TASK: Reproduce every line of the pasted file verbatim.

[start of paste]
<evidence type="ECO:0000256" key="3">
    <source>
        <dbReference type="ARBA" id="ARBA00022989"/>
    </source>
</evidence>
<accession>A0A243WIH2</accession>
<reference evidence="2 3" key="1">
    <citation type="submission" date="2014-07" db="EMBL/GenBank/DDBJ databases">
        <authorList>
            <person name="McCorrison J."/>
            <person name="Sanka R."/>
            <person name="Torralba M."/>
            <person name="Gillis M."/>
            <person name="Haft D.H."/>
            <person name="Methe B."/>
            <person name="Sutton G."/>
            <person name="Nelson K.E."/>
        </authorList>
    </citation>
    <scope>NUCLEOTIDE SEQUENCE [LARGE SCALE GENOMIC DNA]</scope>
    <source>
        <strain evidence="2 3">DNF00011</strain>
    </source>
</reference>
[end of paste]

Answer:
<evidence type="ECO:0000256" key="3">
    <source>
        <dbReference type="ARBA" id="ARBA00022989"/>
    </source>
</evidence>
<accession>A0A243WIH2</accession>
<reference evidence="2 3" key="1">
    <citation type="submission" date="2014-07" db="EMBL/GenBank/DDBJ databases">
        <authorList>
            <person name="McCorrison J."/>
            <person name="Sanka R."/>
            <person name="Torralba M."/>
            <person name="Gillis M."/>
            <person name="Haft D.H."/>
            <person name="Methe B."/>
            <person name="Sutton G."/>
            <person name="Nelson K.E."/>
        </authorList>
    </citation>
    <scope>NUCLEOTIDE SEQUENCE [LARGE SCALE GENOMIC DNA]</scope>
    <source>
        <strain evidence="2 3">DNF00011</strain>
    </source>
</reference>